2. Know when to adjust your vents and thermostat

It’s important to understand how air conditioners work before touching your vents. Many people think of vents as a way to limit an AC’s exposure from certain rooms, but the use of vents in this way is damaging to your system. In fact, an air conditioner needs to work harder in order to reach rooms with closed vents, resulting in straining the system and worse energy efficiency. Instead of closing vents to limit the air conditioner’s exposure in certain rooms, focus on insulating or ventilating those rooms as necessary by adjusting windows / blinds and entrances. On the other hand, if a room isn’t getting as much conditioned air as you’d like, it may be time to consult a technician to check for blockages or equipment failure.

As for thermostats, the best time to adjust them is only as necessary. Many homeowners think that leaving a thermostat on during all times at a consistent temperature is the best option on energy efficiency, but the truth is that an air conditioner is running at peak efficiency on start-up as it is pushing air full blast. Fluctuating to remain at a steady temperature is actually far more taxing on an air conditioner. Turning off the system and letting windows help your conditioning needs when possible is the better money-saving option. A programmable thermostat can be a very wise investment in keeping your home only conditioned when you need it, and you’ll likely easily earn back the cost of the investment in your energy savings.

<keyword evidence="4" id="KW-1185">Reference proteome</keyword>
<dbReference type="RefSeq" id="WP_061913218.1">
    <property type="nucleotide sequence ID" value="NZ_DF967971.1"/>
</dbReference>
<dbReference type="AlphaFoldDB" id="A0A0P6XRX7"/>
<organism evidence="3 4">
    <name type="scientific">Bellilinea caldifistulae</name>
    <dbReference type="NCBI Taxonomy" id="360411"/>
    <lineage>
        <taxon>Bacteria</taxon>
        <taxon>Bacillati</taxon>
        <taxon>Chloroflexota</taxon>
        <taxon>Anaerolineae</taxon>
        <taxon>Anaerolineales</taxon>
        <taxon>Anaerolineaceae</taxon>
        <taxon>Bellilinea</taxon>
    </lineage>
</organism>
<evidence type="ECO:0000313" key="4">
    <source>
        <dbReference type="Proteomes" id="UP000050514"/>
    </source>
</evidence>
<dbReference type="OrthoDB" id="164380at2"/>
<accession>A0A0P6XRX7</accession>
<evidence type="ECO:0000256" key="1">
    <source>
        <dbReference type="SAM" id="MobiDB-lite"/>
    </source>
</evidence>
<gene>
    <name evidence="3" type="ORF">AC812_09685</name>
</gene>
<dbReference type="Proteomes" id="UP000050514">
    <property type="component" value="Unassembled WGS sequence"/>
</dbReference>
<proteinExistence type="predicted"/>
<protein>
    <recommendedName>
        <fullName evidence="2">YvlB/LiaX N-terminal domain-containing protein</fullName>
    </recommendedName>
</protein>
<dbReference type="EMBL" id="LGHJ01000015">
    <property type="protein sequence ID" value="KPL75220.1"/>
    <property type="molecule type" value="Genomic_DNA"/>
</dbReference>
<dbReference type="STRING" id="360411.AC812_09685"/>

3. Keep your equipment clean